The government has defended its target of implementing personal pension schemes in April 2012, despite comments from the chief executive of the new delivery body suggesting that the plans may be delayed.
Tim Jones, chief executive of the Personal Accounts Delivery Authority, was recently quoted as saying that the target date of 2012 might not be achievable. “As incoming chief executive, it makes sense for me to review the plans,” he said.
When pressed if he might tell the government that the launch would have to be later than 2012, he said: “There is that possibility, yes.”
Personal accounts regulations will force employers to enrol all their staff into their pension schemes if they are not already members. If no scheme exists, staff will automatically become members of the government’s new planned scheme.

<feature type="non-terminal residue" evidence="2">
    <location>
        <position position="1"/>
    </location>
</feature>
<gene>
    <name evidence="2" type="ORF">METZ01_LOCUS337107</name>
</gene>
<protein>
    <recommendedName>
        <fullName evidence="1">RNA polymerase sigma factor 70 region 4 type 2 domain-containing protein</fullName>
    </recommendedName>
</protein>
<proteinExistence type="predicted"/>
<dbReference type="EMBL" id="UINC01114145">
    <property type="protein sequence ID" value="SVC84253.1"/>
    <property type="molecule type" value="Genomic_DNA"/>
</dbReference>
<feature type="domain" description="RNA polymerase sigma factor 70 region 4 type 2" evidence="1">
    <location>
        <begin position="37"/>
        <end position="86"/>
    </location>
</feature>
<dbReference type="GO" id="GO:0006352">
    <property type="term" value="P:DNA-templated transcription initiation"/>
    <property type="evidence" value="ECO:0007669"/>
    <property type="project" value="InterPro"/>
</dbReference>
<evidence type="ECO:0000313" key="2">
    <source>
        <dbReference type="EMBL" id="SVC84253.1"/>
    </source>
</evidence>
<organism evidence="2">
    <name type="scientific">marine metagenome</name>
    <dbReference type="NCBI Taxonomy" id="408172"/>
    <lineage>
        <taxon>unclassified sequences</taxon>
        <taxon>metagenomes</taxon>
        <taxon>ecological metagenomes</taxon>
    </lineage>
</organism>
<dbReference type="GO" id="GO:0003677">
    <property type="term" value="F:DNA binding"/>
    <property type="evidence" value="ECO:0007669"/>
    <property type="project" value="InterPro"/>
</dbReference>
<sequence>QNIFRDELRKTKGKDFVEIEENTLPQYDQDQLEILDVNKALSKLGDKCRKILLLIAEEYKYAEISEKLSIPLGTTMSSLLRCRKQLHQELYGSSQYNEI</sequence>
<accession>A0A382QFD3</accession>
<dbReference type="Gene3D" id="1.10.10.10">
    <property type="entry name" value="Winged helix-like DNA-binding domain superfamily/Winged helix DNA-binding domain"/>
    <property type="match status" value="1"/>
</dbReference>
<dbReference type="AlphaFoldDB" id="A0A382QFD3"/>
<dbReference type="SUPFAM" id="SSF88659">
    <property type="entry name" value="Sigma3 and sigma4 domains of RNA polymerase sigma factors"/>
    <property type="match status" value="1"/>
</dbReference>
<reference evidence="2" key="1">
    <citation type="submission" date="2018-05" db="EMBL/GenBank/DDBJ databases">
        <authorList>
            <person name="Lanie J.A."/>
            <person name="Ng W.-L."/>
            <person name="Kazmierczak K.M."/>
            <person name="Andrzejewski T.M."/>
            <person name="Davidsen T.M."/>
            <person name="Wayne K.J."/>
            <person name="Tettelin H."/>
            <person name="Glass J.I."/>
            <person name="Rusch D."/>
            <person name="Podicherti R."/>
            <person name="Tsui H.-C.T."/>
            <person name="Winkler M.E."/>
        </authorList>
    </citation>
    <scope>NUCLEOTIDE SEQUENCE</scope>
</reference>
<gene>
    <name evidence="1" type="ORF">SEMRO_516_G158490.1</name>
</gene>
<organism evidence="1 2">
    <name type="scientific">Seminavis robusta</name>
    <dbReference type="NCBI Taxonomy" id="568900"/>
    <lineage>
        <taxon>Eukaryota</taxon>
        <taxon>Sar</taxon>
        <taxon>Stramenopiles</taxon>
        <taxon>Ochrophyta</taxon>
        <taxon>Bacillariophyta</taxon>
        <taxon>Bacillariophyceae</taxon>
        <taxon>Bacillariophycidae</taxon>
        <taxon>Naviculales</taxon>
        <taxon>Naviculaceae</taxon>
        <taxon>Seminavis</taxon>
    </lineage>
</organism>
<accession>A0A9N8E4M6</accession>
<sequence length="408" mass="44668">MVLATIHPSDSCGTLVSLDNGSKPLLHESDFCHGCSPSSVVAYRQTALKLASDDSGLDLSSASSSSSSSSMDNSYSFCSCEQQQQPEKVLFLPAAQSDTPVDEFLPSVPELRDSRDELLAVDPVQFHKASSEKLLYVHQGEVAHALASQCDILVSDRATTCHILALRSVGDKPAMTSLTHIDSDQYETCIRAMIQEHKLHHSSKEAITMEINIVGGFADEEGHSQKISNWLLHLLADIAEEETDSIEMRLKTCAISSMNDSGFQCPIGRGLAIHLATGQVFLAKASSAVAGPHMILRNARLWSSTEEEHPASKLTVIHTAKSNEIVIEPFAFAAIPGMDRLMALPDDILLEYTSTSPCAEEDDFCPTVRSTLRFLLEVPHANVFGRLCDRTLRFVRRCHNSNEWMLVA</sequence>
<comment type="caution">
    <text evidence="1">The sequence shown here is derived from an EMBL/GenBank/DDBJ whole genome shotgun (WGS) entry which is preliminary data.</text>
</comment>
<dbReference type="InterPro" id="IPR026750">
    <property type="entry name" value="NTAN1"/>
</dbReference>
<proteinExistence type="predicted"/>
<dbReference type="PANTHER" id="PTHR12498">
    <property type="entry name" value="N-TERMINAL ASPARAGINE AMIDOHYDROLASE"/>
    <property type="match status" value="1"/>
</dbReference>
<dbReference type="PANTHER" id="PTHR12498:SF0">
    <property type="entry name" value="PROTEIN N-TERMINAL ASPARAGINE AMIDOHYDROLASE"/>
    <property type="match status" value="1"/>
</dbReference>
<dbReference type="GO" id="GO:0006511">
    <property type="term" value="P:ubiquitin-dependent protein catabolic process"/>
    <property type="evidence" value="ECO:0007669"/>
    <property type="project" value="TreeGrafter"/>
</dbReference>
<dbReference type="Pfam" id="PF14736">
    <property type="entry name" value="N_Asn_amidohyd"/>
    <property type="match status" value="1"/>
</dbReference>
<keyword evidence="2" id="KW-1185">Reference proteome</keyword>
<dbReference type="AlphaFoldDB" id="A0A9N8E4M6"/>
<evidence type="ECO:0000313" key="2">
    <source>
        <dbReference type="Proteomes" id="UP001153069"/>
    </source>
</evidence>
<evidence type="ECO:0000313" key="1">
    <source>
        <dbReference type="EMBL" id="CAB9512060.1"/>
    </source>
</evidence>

Employees will contribute a minimum of 4% of their earnings, matched by a minimum 3% employer contribution and 1% in the form of tax relief from the government.
The Pensions Bill, which will introduce the relevant legislation, is due for its crucial second reading in Parliament this week.
A spokesman from the Department for Work and Pensions told Personnel Today: “It’s important to emphasise that Tim Jones said he had not seen anything to say 2012 was unachievable, but he would be looking at this in his role as chief executive.
“He said it was important that the design of the scheme was right before it was introduced.”
Last week the Association of Consulting Actuaries warned that more final salary pension schemes may be closed because of the government’s personal accounts, with employers just relying on the new system.